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Thread: Euphemisms-things Have Gotten So Bad....

  1. #1
    j2k4's Avatar en(un)lightened
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    Here is a recent column by John Leo, one of my favorites; it's about how language and words are abused in the name of ambiguity.

    By John Leo 2/23/04

    "Wardrobe malfunction" is of course the euphemism of the year, a staggering achievement in language distortion. But there are many worthy contenders for silver and bronze medals in the language-debasing competition.

    Some medical euphemisms now appear in the fine print of your staggeringly large hospital bill. You may see charges for "disposable mucus recovery systems" (Kleenex), "thermal therapy" (a bag of ice) and an "oral administration fee" (the charge for handing you a pill in a paper cup). A dose of three pills, though delivered in a single paper cup, may require three separate oral administration fees.

    How about these terms for firing workers: "facility and cost rationalizations," "dehiring," "normal involuntary attrition," and "negative employee retention." When a state agency lays off workers for some times, without pay, it calls this practice "furloughing."

    In its science teaching standards, the state of Georgia changed the word "evolution" to "biological changes over time," then backtracked to "evolution" when protests arose.

    The Bush administration contributed "temporary steel safeguard measures" (tariffs), "healthy forests" (more logging) plus "earned legalization," "regularization" and "normalization" (amnesty for illegal immigrants--sorry, undocumented workers). Did the Agriculture department announce frankly that it ordered the killing of 450 cattle because of mad cow disease? Of course not. The announcement said it had decided to depopulate the bull calf operation in Mabton, Washington. The department was just negatively retaining some cows. Or maybe placing them on permanent furlough.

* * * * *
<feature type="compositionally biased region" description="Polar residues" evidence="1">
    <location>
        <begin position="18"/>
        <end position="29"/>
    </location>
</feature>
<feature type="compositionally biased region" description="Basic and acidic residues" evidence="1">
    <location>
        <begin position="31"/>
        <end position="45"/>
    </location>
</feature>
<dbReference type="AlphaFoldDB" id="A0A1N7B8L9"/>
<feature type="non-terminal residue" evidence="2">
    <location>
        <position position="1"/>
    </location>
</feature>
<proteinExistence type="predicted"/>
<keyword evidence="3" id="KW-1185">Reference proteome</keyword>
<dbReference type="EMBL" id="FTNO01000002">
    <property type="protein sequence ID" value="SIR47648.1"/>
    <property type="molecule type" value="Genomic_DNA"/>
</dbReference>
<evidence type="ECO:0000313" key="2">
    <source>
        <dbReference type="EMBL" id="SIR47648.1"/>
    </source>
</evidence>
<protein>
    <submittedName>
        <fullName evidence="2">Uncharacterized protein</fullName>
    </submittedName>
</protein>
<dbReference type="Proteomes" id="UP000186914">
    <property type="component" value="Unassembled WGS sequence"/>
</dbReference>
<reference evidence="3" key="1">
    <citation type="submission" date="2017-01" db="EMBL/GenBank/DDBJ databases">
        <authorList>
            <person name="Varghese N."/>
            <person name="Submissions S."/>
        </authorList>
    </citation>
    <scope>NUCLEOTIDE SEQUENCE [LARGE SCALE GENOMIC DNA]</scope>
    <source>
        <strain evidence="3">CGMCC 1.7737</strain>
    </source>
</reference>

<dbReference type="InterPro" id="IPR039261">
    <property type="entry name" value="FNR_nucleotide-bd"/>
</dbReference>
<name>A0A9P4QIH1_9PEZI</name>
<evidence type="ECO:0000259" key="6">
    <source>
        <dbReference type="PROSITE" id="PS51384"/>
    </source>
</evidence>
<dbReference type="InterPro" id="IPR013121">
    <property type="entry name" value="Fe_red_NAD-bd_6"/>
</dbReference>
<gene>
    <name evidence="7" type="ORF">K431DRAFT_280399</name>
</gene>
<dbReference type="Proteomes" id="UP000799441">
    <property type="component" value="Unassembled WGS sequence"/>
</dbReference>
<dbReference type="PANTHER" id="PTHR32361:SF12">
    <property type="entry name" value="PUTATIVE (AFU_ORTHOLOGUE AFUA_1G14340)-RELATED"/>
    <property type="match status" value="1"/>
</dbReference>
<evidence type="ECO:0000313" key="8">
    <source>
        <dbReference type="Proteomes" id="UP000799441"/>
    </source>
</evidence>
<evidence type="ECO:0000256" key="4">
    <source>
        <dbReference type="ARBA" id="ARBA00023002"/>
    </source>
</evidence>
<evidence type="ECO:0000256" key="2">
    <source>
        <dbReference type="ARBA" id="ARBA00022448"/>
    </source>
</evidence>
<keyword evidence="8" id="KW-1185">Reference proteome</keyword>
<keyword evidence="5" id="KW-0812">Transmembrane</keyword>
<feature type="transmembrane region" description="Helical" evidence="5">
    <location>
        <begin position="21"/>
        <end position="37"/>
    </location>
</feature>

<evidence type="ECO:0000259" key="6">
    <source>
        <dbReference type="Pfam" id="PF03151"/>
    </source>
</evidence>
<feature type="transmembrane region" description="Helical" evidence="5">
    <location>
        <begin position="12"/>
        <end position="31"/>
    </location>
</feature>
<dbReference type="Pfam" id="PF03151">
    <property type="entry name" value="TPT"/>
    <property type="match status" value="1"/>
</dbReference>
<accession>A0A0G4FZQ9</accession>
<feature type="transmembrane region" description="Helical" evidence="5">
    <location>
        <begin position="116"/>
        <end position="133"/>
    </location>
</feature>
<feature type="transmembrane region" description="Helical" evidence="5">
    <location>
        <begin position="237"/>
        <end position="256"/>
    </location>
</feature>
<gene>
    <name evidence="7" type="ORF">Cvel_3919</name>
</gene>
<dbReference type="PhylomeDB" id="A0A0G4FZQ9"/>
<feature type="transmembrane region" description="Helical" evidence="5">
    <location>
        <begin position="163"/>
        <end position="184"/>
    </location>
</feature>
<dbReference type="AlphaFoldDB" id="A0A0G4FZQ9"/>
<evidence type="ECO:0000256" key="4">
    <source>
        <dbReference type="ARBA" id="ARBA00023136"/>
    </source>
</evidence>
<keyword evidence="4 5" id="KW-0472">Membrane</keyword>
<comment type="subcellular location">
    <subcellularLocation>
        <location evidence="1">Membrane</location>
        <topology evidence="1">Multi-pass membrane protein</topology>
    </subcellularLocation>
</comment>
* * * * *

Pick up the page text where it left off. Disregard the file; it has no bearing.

Other political euphemisms include "managed" or "fair" trade (protectionism) and "sustainable utlization" a comforting term for despoiling the environment while claiming that there's really nothing to worry about. The term has been used to cover overzealous mining and foresting, as well as the trophy killing of big-game animals in Africa. On safari, you might call out, "Look dear, you sustainably utilized that rhino!"

    Remember the under-the-table funds that went to members of the International Olympics Committee members when Salt Lake City was picked as an Olympic site? They weren't bribes, said long-time IOC member Dick Pound of Canada. They were "payments, I think, to encourage good feelings about Salt Lake."

    Harvard academic Martin Feldstein told the economics conference in Davos last month that he doens't like the terms "weak dollar" and "strong dollar." Well, then how is the dollar doing? Next year it will be in a more competitive position, Feldman said, weakly.

    At St. Mary's Catholic Church in South Brisbane, the priests are apparently no longer priests. Thye are "mass presiders," a term popping up here and there in other countries as well. "Body bags" (Vietnam war) and "human remains pouches" (the Gulf War) are now "transfer tubes" in Iraq, a term (like "choice" for abortion) that sucessfully eliminates any hint that death might be involved.

    The British have a new word for military retreat, "exfiltration." This is not a great euphemism, but it sounds lots better than "running away."

    China's economic expansion under stern one-party rule gave rise to several euphemisms, including "cloaked capitalism" and "soft Leninism." Why not "totalitarian freedom"?

    Many gas stations have figured out that if you decide to charge more for credit card purchases, you can always describe the increase as a discount for those who pay cash. Several takeout restaurants in Australia now advertize a 10 percent discount if you pick up the food yourself. This means that a 10 percent change has been added for all deliveries.